A Girl And Her Service Dog Got Ready For Prom Together And It's The Best
"Being a young disabled person can be daunting, but facing the world with an adorable fluffball by my side makes it so much easier."
This is Erin Condrin. She lives in Queensland, Australia, and has Classical Type Ehlers-Danlos Syndrome — a tissue disorder that causes difficulty with tasks like writing and tying shoelaces, as well as joint dislocations up to 20 times a day.
For Condrin, EDS also results in other conditions causing a large number of chemical allergies and complications eating food. But since mid-2015, her service dog, Lacey, who she found through Canine Helpers Australia, has been a source of support.
Just last week, Condrin and Lacey donned matching custom-made outfits as they prepared together for Condrin's senior formal.
"Lacey has many different costumes," said Condrin. "So it was natural she'd have a dress that matched mine. We asked my very talented dressmaker if she'd sew Lacey a skirt out of the left over material from my dress, and she was all for it."
And what did everybody else think?
Condrin said that while she loved prepping for the event together, she wasn't sure Lacey was ready to attend the dance itself.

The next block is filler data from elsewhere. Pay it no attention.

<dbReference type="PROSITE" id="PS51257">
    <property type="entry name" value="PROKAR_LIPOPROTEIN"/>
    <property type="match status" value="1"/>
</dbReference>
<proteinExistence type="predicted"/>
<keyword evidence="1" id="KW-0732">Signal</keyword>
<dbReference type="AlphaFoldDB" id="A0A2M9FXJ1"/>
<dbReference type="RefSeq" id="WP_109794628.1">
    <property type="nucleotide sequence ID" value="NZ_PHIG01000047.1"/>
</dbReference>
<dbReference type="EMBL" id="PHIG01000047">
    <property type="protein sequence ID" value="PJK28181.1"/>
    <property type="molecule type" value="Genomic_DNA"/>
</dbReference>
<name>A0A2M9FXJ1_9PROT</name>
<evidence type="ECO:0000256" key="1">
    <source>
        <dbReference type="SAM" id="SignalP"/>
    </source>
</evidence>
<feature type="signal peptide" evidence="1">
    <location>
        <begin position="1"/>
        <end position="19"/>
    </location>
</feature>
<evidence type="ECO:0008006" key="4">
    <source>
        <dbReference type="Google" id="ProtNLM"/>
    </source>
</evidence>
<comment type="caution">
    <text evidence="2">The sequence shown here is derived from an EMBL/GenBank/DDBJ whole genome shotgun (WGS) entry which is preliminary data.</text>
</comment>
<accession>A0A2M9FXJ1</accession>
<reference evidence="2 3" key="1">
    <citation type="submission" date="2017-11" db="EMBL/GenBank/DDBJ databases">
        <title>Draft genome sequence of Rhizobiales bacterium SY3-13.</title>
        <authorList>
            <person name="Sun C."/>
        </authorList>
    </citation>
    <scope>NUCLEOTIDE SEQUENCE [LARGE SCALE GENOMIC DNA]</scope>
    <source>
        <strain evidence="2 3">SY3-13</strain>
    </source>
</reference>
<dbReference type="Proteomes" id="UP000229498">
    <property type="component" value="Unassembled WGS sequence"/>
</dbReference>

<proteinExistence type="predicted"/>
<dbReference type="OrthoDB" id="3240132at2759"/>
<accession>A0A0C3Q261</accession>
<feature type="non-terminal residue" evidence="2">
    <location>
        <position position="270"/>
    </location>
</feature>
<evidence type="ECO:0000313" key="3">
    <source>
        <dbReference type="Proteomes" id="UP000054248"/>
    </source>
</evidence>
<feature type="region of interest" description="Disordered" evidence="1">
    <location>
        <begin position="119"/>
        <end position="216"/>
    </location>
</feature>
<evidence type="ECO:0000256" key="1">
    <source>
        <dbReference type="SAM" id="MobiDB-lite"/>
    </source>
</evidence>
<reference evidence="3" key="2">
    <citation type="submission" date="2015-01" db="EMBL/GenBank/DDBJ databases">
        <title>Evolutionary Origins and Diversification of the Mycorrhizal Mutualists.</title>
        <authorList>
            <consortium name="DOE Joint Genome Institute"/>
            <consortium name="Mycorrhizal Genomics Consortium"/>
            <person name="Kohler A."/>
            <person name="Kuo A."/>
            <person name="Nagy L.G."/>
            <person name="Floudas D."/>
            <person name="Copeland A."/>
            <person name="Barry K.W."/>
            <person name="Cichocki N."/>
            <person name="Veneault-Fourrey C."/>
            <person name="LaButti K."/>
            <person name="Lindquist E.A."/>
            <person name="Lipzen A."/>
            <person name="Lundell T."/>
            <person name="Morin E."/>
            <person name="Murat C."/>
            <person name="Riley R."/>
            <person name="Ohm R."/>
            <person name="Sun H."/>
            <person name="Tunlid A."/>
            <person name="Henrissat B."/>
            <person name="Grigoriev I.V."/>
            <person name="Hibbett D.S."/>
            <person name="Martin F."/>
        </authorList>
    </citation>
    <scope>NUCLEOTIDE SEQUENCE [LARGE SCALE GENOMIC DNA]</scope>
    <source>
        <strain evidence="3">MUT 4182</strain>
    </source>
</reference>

And luckily, Condrin has a great human support system too.
Especially Canine Helpers Australia, who receive no government funding and rely on charitable donations — but who, by gifting her with Lacey, have made an immeasurable impact on Condrin's life.
"Thanks to Lacey, I am so much more independent," Condrin said. "If I drop something, I can ask Lacey to pick it up, instead of waiting for someone to come over and help me. She helps me open and close doors, meaning I can use accessible bathrooms independently. I can now change clothes and carry bags more easily, and she even helps me with wheelchair transfers by placing my footplate in the correct position.
"Emotionally, too, she has made such a positive impact. During hospital stays and rest periods at home, I know I always have someone by my side. Being a young disabled person can be daunting, but facing the world with an adorable fluffball by my side makes it so much easier."